Ultrasounds not only revolutionized medicine, but they’ve also been very beneficial to manufacturing. This technology, which relies on bouncing sound waves off of a surface to build an image as the sound echoes back, has its drawbacks however. While medical personnel have the ability to see the images they’re working on with a screen, in the manufacturing world, ultrasound techs have to literally build the image in their heads as they work, which is time consuming.
Thanks to researchers at the Fraunhofer Institute for Nondestructive Testing IZFP, this may soon be a thing of the past. These researchers are working on a technique that will build a 3D image as the ultrasound waves bounce back, making the entire process not only quicker, but more accurate as well.
“These pictures reveal any material defects, giving us their size and exact location,” says Professor Hans-Georg Herrmann from Fraunhofer IZFP. “The spatial resolution of these images is significantly better than in conventional methods. What’s more, our reconstruction algorithm is real-time capable, which allows us to significantly speed up the testing process.”
Being able to view the inner-workings of something in real time, instead of the old laborious method, will have a big impact on manufacturing. For example, robots could be programmed with this new type of ultrasound technology to quickly scan an object, providing the examiner with an instant, 3D view of the object and any existing flaws that may be present in an easy to see 3D image.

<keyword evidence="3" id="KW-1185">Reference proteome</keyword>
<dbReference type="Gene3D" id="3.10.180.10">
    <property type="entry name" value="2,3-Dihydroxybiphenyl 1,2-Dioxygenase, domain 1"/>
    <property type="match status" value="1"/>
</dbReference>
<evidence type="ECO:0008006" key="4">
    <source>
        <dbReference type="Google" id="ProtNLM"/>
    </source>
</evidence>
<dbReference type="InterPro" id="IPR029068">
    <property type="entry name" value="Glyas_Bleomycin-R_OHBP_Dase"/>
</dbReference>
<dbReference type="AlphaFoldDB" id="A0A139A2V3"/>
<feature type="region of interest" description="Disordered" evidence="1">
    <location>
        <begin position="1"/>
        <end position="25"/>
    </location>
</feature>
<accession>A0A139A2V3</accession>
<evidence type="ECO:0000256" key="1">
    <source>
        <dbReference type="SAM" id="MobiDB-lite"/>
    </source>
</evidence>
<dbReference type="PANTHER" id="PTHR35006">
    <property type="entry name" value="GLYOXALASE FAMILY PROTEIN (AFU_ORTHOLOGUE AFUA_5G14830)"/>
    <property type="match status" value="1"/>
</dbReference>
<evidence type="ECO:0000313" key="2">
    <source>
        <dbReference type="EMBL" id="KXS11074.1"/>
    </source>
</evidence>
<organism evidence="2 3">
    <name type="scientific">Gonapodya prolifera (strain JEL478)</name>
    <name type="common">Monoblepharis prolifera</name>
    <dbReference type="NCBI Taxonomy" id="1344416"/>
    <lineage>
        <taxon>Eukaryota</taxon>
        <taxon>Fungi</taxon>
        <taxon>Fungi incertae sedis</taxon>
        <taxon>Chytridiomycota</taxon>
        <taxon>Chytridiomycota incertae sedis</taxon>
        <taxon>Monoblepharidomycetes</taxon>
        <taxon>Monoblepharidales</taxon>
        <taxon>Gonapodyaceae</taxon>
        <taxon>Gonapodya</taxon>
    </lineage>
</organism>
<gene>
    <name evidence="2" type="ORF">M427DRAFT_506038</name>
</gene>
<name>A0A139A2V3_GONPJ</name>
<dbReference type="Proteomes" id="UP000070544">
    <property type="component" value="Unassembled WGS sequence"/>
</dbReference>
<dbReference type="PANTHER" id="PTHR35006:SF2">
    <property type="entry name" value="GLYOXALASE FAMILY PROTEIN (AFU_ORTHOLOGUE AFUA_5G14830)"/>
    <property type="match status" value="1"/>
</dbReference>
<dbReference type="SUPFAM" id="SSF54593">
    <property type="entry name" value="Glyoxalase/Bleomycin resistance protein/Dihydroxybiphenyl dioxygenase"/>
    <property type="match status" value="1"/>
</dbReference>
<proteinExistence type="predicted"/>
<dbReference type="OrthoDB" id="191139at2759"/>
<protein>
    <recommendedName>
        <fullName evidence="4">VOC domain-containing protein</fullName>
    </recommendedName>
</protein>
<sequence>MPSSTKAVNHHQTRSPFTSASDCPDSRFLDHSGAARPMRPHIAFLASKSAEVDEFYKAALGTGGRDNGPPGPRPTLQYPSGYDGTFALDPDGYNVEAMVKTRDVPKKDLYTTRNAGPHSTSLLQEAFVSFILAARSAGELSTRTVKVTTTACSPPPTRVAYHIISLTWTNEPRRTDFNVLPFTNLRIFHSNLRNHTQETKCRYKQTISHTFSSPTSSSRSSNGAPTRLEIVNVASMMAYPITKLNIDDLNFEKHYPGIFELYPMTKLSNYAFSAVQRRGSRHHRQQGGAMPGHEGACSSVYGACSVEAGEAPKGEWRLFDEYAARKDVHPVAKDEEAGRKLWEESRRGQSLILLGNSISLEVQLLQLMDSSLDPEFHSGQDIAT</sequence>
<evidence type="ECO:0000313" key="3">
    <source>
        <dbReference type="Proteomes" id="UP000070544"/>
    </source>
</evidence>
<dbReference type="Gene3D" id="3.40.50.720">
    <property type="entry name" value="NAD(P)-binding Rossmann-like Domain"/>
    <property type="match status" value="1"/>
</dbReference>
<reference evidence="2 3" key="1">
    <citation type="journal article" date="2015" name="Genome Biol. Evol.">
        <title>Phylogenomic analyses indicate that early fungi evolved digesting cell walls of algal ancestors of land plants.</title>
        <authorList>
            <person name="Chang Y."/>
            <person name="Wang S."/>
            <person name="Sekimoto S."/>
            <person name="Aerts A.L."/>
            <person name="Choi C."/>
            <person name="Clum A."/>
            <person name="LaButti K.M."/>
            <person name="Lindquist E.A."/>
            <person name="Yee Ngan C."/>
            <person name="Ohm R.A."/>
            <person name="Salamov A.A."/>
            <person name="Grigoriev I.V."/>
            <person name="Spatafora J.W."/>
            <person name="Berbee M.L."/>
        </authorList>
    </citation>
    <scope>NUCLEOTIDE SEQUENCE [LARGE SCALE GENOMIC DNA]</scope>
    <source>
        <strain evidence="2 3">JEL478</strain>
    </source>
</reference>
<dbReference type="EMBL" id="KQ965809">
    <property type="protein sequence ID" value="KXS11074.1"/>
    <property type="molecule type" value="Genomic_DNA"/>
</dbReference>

“Our technology is suitable for use over the entire product life cycle — from material characterization to component parts evaluation, from repair services to recycling,” says Professor Bernd Valeske of Fraunhofer IZFP.
This is great news for engineers who work in these difficult positions and will make their jobs easier and allow them the benefit of greater accuracy. It’s also good news for those interesting in manufacturing engineering. Developing and further fine tuning this technology has the potential to completely change many processes in manufacturing. By focusing on making this process more accurate and less time consuming, companies are sure to embrace these advances. For engineers interested in playing a role in changing how the world works, this is an amazing opportunity to continue the work begun at Fraunhofer IZFP.
Incoming engineering students may soon have the ability to train on this new technology and continue to improve the processes.
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